UK: East Lancashire police learning Polish

Harold F. Schiffman haroldfs at
Tue Jan 23 15:26:07 UTC 2007

Polish-ing up on language skills

POLICE officers are being taught Polish in a bid to communicate with the
thousands of Polish workers who have come to East Lancashire. Bosses have
made cash available for officers to learn foreign languages and one of the
most popular choices are lessons in Polish. Police chiefs believe the move
will help build relations with new European workers in the area. It is
said that Polish workers often have a mistrust of the police due to bad
experiences in their homeland and come to the county with little or no
English Sergeant John Rigby, of Blackburn police's ethnic mino-rity team,
said: "We believe languages help officers broaden their outlook and break
down communication barriers.

"The problem is we are now spoilt for choice as there are so many
different language courses on offer and we have a lot of officers and
PCSOs who are bi-lingual. " Officers are already taking advantage of the
courses. PC Neil Lever, who had taken a course in Polish, attended a road
traffic accident involving a Polish HGV driver. The driver knew very
little English but the situation was resolved thanks to PC Lever being
able to use Polish phrases to communicate with the injured driver. A
spokesman for Lancashire Police said: "Under our training and
qualifications policy we do offer funding and support should an officer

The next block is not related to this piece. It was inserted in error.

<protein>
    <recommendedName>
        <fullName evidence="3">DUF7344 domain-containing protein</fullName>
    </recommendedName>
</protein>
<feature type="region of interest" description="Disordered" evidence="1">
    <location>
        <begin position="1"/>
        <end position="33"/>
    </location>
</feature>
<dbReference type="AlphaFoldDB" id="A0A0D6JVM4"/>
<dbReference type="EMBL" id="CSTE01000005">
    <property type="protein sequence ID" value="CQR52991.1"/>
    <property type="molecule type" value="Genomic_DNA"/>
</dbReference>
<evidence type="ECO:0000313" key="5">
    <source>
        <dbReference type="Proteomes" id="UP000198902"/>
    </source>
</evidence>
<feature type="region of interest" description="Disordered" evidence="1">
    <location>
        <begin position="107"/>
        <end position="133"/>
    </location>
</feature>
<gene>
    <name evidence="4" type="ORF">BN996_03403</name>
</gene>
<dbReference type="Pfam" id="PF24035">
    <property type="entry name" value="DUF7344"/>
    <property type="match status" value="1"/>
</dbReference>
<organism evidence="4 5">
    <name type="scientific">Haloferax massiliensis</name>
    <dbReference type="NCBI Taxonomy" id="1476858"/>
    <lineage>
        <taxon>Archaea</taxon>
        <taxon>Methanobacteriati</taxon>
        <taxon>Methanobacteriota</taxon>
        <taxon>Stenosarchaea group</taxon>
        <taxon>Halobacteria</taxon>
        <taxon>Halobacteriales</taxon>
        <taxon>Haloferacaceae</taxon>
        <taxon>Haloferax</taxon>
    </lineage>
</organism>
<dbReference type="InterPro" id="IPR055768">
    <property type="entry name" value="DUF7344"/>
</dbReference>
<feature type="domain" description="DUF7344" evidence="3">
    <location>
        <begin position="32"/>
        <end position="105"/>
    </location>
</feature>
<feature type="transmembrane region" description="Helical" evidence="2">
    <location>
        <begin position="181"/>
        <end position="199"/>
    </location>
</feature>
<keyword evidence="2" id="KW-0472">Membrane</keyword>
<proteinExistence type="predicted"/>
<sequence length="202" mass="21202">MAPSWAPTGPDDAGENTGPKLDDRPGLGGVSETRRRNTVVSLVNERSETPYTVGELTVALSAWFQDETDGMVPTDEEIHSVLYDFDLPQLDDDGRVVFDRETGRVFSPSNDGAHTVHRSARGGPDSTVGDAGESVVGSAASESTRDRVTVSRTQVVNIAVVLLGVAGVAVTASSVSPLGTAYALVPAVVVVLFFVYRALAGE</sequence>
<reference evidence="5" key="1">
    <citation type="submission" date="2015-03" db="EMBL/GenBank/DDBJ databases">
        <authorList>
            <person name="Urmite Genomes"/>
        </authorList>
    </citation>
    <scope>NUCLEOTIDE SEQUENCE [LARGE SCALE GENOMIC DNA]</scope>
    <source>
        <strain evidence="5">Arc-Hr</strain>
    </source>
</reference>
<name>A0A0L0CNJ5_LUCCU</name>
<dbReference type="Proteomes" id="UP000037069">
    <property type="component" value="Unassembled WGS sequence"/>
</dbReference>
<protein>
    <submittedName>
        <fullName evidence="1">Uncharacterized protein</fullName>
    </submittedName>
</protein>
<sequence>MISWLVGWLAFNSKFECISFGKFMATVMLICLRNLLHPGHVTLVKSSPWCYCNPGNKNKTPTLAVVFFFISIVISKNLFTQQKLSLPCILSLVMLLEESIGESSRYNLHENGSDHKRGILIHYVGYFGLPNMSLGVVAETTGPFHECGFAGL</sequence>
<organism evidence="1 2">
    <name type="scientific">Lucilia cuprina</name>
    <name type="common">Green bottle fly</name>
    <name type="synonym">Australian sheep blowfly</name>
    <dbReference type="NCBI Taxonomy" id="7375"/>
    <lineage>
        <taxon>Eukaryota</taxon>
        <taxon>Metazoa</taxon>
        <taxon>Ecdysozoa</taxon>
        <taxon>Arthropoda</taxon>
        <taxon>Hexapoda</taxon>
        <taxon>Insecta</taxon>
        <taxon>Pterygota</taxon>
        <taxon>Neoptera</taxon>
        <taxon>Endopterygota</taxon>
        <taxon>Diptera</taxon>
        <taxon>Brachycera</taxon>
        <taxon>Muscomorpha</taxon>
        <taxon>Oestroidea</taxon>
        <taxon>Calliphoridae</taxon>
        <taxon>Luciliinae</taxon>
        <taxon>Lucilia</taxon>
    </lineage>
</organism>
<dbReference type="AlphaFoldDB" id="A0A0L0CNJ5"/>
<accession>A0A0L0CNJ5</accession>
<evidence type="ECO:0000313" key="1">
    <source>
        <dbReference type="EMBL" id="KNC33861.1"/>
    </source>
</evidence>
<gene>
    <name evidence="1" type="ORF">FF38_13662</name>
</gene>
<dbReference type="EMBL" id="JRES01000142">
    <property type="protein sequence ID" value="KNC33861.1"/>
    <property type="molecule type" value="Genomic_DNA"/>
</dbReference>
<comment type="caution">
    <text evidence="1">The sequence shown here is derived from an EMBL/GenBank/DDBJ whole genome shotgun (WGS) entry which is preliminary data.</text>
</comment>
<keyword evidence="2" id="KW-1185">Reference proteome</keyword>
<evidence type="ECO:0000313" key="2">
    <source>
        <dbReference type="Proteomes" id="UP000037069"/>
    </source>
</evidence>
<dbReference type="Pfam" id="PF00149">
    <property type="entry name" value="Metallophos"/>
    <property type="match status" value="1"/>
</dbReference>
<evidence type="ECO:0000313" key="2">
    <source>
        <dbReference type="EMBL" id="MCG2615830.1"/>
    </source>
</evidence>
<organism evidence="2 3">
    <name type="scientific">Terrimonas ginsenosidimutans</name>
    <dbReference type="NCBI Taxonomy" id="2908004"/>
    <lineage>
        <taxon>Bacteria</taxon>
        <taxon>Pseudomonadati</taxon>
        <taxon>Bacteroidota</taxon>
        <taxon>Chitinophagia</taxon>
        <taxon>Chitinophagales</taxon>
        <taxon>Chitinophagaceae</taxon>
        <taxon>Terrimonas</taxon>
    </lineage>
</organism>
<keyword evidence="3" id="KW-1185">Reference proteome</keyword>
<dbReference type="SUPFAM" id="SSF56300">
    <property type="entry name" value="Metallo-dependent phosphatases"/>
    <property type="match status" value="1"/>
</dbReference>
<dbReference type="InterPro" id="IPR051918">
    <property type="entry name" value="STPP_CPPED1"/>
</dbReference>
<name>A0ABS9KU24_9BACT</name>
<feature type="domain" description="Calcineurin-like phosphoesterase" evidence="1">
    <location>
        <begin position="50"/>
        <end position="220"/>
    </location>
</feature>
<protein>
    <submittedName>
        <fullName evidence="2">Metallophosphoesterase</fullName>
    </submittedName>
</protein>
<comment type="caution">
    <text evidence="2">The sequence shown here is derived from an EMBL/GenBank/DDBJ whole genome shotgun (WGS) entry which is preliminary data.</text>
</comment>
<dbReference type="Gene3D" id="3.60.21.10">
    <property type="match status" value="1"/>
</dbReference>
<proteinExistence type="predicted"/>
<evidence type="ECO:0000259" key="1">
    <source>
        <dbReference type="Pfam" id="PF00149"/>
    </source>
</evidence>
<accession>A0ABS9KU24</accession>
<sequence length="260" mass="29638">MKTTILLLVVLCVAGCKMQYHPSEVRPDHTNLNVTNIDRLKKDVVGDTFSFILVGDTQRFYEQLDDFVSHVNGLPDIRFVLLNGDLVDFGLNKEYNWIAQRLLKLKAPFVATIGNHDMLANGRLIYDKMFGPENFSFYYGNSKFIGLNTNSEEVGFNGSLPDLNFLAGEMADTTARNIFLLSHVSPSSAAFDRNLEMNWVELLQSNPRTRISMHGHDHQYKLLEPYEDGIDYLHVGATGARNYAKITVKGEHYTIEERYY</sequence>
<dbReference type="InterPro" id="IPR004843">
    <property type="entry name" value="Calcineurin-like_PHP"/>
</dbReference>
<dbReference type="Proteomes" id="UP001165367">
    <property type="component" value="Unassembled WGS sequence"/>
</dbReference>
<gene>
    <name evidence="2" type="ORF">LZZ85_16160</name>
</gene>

take on an adult education course.

"Lancashire Constabulary takes the training of its officers very seriously
and encourages its staff in any aspect of training they feel would improve
their ability to perform the role the public expects of them. "If an
officer felt they would benefit from a qualification in a foreign language
we would offer support through partial or full funding and time off to
attend the course. "Being able to break down communication barriers is
fundamental to being able to build good relationships within the new
communities to keep those communities safe and crime free." Witold
Stachowski and his wife Agnieszka moved to Accrington and opened Polish
delicatessen DaDa in Accrington Road, Blackburn, to cater for the 3,000
ex-pats living in East Lancashire.

Agnieszka said: "I think this is a really good idea. "Some Poles who live
in this area may be a little dubious of the police due to bad experiences
in the past." Since Poland joined the European Union in 2004, 98,000
workers have arrived in the UK.

8:20pm Monday 22nd January


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